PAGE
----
Almost everyone knows the story of the great King Arthur. But what do we really know about his queen? Literature tells painfully few things:
- She was Arthur’s wife.
- She had an affair with Lancelot for which she was condemned to die.
- She ended her days in a convent.
Or at least, that’s what most people have remembered over time.
But no one’s identity should be reduced to a handful of incidents. Guinevere had a childhood, a family and dreams for her future. She was a queen and may or may not have been a mother. As for her infamous affair, every situation has a context that is important to understanding it, even when it’s the climax that is remembered. Guinevere had reasons for acting as she did and she didn’t do it in a vacuum. The circumstances surrounding her affair are just as important as the act itself. The medieval tale of her ending her days in a convent is convenient and moral, but we all know life is messy and usually doesn’t end tied up in a nice bow. Chances are good there was far more to Guinevere’s story than we’ve ever heard.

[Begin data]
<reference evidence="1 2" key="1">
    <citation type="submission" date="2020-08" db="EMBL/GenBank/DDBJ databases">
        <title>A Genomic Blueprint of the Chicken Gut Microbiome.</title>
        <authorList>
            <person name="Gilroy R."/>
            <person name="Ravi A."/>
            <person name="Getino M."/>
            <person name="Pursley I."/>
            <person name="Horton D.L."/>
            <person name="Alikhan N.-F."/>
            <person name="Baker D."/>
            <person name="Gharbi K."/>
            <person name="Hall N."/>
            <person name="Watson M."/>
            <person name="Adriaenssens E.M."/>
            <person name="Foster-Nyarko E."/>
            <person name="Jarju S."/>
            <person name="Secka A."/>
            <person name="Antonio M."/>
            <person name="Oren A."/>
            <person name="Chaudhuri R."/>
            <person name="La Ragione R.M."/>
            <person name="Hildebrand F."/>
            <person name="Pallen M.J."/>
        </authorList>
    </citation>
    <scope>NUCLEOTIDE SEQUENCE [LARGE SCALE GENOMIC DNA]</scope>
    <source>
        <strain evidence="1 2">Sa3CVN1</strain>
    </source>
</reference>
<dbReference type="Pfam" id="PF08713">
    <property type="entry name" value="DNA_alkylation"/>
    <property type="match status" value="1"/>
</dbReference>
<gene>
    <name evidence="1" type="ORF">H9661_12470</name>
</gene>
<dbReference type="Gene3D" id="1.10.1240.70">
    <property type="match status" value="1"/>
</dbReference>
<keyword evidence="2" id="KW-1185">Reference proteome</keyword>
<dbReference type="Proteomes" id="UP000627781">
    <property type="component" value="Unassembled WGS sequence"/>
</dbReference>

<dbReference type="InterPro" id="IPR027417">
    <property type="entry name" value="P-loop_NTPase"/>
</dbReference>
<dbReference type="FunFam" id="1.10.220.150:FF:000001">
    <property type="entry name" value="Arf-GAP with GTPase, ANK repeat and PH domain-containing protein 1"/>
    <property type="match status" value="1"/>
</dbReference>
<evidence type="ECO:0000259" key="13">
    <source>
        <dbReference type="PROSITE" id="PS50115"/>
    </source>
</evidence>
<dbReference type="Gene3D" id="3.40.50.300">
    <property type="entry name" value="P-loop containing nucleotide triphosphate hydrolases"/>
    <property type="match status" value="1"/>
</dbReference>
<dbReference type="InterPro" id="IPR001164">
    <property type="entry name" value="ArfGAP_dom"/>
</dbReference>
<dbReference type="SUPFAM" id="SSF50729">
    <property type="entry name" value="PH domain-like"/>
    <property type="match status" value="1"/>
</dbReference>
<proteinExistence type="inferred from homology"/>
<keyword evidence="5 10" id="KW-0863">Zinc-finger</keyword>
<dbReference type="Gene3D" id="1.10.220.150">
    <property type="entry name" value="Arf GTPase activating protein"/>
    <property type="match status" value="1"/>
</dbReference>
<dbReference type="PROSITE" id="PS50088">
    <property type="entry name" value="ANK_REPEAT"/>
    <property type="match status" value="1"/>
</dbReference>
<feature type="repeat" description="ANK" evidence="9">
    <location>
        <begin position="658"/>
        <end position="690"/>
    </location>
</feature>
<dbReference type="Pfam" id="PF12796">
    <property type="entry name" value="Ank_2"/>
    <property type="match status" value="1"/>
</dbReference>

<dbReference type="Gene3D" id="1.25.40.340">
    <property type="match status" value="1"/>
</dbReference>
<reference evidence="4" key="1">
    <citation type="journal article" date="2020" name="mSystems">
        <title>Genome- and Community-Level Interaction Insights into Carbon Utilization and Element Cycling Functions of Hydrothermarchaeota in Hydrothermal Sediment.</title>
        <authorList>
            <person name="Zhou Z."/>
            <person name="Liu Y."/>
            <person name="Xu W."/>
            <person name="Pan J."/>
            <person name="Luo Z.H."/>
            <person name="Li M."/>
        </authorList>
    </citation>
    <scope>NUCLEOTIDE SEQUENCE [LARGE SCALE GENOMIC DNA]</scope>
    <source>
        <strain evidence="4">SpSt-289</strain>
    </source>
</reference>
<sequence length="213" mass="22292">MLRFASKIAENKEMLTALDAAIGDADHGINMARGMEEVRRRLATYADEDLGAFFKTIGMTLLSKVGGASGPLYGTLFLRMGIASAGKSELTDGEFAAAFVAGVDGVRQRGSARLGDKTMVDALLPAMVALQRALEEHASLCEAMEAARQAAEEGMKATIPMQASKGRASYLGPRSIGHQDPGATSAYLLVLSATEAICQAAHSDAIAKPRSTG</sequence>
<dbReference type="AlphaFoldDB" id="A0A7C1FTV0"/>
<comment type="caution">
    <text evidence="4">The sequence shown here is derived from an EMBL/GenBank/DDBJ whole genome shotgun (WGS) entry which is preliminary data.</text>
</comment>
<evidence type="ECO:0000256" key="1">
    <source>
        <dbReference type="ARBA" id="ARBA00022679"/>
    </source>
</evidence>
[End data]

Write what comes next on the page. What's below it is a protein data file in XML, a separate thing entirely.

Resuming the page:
Guinevere’s Tale (Daughter of Destiny, Camelot’s Queen, and Mistress of Legend) seeks to answer these questions. In it, Guinevere tells her own story – from the age of 11 to well into her 50s – seeking to right the wrongs history has thrust upon her, to clear away the mists of time and give the reader a clear picture of who she really was, virtues, sins and all. As she says in the prologue: “I deserve to be able to bear witness before being condemned by men who never saw my face. Grieve with me, grieve for me, but do not believe the lies which time would sell. All I ask is that mankind listen to my words, and then judge me on their merit.”